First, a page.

13 Nov 2019, 11:28 — 12 min read
Walt Disney once said, “Whatever said, “Whatever you do, do it well. Do it so well that when people see you do it, they will want to come back and see you do it again, and they will want to bring others and show them how well you do what you do.”
We live in interesting times — ‘Age of the Consumer’ — empowered buyers demand a new level of customer obsession. In today’s increasingly competitive global economy, it is not enough to simply offer a good value or a great product, it is all about delivering exceptional customer experience to SAY (share their experience with others), STAY (engage with your business with repeat visits) and SPEND (get excited about their experience to buy your products or use your services).
The competition is not about product and price, but essentially about the differentiated customer experience (CX). Competitive edge can be established through the organisation’s ability to consistently deliver an exceptional customer experience.
What leads to an exceptional customer experience? Today’s customers expect personalised service that empowers them to take informed decisions. They expect end-to-end solutions from retailers. The way an employee serves the customer sets the stage for a continued association with that customer. To achieve sustained growth, businesses need to create engaged teams to link success to customer engagement.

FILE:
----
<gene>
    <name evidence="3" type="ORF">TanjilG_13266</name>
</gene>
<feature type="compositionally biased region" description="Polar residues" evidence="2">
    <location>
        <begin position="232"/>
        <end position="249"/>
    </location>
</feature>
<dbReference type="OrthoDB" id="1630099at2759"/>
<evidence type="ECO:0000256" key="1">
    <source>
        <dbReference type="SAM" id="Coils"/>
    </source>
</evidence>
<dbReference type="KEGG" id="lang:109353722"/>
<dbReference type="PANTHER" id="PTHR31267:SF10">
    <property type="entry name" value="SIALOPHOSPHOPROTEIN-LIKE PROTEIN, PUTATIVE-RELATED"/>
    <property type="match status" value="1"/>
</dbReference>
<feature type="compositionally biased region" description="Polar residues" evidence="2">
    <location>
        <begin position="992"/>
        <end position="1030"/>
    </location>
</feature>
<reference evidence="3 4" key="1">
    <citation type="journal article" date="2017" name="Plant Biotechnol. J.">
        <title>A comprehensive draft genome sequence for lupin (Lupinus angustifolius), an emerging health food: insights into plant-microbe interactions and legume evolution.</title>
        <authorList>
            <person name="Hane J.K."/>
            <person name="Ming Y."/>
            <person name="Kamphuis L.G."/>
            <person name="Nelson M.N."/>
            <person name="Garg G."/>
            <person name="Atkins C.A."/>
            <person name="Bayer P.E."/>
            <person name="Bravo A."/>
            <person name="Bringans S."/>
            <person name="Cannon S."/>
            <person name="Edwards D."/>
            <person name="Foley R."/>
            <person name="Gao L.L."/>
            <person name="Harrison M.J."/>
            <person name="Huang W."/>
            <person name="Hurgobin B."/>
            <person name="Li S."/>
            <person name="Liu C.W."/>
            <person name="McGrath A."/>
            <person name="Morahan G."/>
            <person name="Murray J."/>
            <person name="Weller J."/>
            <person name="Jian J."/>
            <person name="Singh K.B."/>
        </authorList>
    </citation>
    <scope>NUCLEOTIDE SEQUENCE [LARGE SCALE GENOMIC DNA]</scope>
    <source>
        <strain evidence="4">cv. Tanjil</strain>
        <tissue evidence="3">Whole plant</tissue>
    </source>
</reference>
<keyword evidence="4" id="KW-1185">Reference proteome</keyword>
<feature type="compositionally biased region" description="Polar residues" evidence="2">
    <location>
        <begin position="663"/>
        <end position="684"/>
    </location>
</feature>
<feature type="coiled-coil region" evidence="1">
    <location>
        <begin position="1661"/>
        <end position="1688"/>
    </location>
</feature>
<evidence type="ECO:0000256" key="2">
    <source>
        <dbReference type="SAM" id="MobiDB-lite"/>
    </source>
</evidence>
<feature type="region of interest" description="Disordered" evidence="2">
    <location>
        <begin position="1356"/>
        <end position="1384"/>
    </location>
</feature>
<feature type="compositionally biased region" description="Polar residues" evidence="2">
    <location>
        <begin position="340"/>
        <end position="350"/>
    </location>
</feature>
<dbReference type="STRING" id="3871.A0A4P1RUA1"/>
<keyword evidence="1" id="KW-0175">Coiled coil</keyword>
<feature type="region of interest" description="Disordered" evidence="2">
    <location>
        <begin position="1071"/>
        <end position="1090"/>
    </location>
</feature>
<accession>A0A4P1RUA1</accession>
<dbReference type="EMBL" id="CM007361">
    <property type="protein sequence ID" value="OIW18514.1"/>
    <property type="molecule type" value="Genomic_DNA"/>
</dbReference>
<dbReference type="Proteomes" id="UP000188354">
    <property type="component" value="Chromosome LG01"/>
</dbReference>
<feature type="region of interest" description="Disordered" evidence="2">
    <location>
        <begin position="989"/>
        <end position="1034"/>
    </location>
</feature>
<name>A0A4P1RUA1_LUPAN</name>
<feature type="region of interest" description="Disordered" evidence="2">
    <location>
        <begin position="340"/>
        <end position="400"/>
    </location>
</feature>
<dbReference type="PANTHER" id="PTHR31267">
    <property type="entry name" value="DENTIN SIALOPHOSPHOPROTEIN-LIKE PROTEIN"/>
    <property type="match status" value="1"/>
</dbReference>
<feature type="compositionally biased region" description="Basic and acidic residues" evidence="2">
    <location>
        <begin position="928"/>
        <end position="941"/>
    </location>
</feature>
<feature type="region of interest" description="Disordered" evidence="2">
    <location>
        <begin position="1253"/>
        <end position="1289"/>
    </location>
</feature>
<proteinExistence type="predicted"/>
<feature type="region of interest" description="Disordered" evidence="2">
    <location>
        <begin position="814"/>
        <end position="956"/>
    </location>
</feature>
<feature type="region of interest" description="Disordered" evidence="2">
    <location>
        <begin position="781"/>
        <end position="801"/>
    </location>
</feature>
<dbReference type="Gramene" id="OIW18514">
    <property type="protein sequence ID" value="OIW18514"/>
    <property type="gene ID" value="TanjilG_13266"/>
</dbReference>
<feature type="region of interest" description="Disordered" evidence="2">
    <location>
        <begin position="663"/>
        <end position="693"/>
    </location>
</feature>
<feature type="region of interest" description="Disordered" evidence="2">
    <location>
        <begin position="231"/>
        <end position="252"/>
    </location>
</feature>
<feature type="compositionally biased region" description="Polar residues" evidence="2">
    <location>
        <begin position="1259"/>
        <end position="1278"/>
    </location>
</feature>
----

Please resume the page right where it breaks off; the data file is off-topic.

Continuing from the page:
Also read: Engaging customers is more relevant now, than ever!
CX can be a game-changer. Employee Experience (EX) is an enabler for delivering exceptional CX, consistently. It is the people who make a difference in one’s experience and engage customers in an emotional transaction with the business. Hence, engaged employees are perceived to be more productive and more customer-focused, adding more to the bottom line. They are also more likely to withstand temptations of leaving the organisation.
In the 1990s, US-based Sears Corporation adopted a model to enhance employee engagement to build a compelling place for its staff to work, a compelling place for the customers to shop, thereby making it a compelling place for shareholders to invest. Inspired by this model, one of India’s large electronics retailers, Reliance Digital, implemented a series of people development interventions to live its vision of ‘Personalizing Technology’ by consistently delivering ‘differentiated experience’ to its people and customers. The underlying aim was to give individualised attention to customers to drive an emotional connection with them. This was, of course, singularly possible only through employees.